Chronic smoking blackens your lungs, blocks your arteries, and causes bad breath. But how does excessive pregnant puffing affect the unborn child? Could the drag of a smoke while pregnant cause Tourette’s syndrome?
Between 1996 and 2002, the Danish National Birth Cohort (DNBC) interviewed, observed, and collected data about the lifestyle, health, and habits of nearly 100,000 pregnant Danish women. By October 2013, after re-interviewing, observing, and collecting new data from the Danish mother’s, the DNBC composed a complete data set of 73,076 women and their now teenage children.
In 2017, Dr. Browne and her team from the Icahn School of Medicine in New York studied the comprehensive Danish data to determine whether chronic smoking during pregnancy might cause Tourette’s syndrome, a neurological disorder responsible for chronic tic behaviours.
Before we delve into Dr. Browne’s findings, let’s first examine the symptoms of Tourette’s syndrome and how it affects the brain.
Tourette’s Syndrome and Tics
Doctors believe that Tourette’s syndrome arises from alterations in the development of brain circuits during pregnancy. Specifically, subtle changes may occur in the Thalamus, Basal Ganglia, and the Pre-Frontal Cortex. Tics, or sudden repetitive movements observed in patients with Tourette’s syndrome likely result from deficits in connectivity between these regions. Patients with Tourette’s syndrome display both physical and vocal tics over the course of at least one year.
Dr. Herrero and his associates from University of Murcia, Spain, explain that the Thalamus and Basal Ganglia sit at the bottom of the forebrain and help coordinate voluntary motor movements and behaviours. The two areas connect to the Pre-Frontal Cortex, the centre of higher reasoning. Dr. Herrero claims that together, the three regions aid working memory, decision-making functions, and voluntary movement.
According to Dr. Herrero, the Thalamus, Basal Ganglia, and the Pre-Frontal Cortex work together to coordinate voluntary movements
Tic behaviours also likely occur because of altered dopamine levels.
Dr. Herrero explains that dopamine, a neurotransmitter or a chemical messenger in the brain, allows information to pass from one neuron to another. Altered dopamine levels likely reduce connectivity between brain regions. Altered dopamine may explain the reduced voluntary control, or tics behaviours, observed in Tourette’s patients.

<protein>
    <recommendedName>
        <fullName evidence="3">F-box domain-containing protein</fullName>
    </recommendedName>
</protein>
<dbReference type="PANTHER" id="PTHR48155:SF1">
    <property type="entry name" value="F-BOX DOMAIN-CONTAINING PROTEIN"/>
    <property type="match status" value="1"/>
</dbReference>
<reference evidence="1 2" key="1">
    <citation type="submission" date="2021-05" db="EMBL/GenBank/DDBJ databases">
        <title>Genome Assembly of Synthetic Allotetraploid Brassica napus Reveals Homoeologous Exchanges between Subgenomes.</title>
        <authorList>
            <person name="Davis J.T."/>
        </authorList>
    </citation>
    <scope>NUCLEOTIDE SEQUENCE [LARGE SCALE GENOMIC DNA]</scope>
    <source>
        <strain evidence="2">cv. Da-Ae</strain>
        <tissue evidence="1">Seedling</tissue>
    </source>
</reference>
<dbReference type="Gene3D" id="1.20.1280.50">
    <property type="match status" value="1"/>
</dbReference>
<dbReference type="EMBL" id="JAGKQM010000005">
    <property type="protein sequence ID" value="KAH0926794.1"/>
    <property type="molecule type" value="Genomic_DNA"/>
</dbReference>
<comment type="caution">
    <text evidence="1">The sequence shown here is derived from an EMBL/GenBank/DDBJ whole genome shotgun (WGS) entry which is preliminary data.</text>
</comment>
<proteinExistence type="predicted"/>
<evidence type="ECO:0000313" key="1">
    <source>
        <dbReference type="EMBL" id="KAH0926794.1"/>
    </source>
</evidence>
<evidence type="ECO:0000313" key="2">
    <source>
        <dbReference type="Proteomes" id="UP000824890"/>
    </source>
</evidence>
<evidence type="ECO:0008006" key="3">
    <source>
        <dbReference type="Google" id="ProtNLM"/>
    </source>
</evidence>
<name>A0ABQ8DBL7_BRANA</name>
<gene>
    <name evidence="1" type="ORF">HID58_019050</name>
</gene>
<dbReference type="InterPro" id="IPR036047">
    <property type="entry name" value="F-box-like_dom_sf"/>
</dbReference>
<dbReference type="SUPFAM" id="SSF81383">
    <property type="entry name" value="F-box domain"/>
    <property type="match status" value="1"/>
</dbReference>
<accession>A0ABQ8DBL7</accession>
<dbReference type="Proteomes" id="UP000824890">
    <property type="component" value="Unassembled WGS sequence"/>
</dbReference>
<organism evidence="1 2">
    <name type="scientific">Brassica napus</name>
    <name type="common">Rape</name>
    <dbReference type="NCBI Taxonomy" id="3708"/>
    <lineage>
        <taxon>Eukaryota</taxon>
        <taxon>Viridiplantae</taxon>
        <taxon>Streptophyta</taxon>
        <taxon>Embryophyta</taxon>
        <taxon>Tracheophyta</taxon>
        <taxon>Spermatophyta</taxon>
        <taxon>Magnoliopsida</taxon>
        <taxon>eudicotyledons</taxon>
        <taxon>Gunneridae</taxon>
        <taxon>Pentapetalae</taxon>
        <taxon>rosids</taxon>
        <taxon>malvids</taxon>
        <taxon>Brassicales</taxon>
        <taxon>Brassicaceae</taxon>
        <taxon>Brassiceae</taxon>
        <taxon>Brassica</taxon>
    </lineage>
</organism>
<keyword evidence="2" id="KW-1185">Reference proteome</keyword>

Dopamine, a neurotransmitter, sends a chemical message from one neuron to another.
The DNBC interviewed pregnant women at their 17th and 32nd week of pregnancy, and again six months after the birth of their child. During interviews, each mother disclosed whether or not she smoked. Researchers categorised the mothers’ daily cigarette consumption as either light or heavy. Light smokers puffed fewer than ten daily cigarettes, while heavy smokers dragged on more than ten.
The DNBC also collected data on the child’s sex, birth weight, mother’s age, mother’s pregnant body mass index (BMI), parental income, and parental alcohol, hashish and caffeine consumption. 73,076 of the participants possessed a complete set of data. Dr. Browne and her team or possibly influential variables from the complete data set to ensure no other factor influenced a diagnosis of Tourette’s syndrome.
The team linked the information from the DNBC with information from the Danish National Psychiatric Central Register (DNPCR). They discovered 906 reported cases of chronic tic behaviours or diagnosed Tourette’s syndrome among the teenage cohort.
Dr. Browne and her team confirmed prenatal smoking increases the risk of the child developing Tourette’s syndrome, stating, “Heavy smoking was associated with a 66% increased risk.”
Data from the DNPCR also showed increased links between chronic prenatal smoking and Attention Deficit Hyperactivity Disorder (ADHD). Children with ADHD display attention difficulties and hyperactive behaviour. Dr. Browne and her team claim heavy prenatal smoking doubled the risk of acquiring both ADHD and Tourette’s syndrome in the sample of teens.
Eight percent of mothers in the study confessed to heavy daily smoking during their pregnancy.
Smoking and the brain
Research suggests that prenatal exposure to nicotine affects foetal brain maturation. Affected children’s brain circuitry may wire unconventionally as a result. Their altered dopamine levels may cause neurons to fire with no target in sight.
Brain structures may also look different. Depleted behavioural and voluntary motor control observed in Tourette’s syndrome and ADHD might result from these brain re-structures.
Browne, H. A., Modabbernia, A., Buxbaum, J. D., Hansen, S. N., Schendel, D. E., Parner, E. T., Grice, D. E. (2016). Prenatal maternal smoking and increased risk for Tourette syndrome and chronic tic disorders. Journal of the American Academy of Child & Adolescent Psychiatry, doi:10.1016/j.jaac.2016.06.010 Herrero, M., Barcia, C., & Navarro, J. (2002).
Functional anatomy of thalamus and basal ganglia. Child’s Nervous System, 18(8), 386-404. doi:10.1007/s00381-002-0604-1 4 1
Published in Communicating Science. A text for the University of Toronto, 2019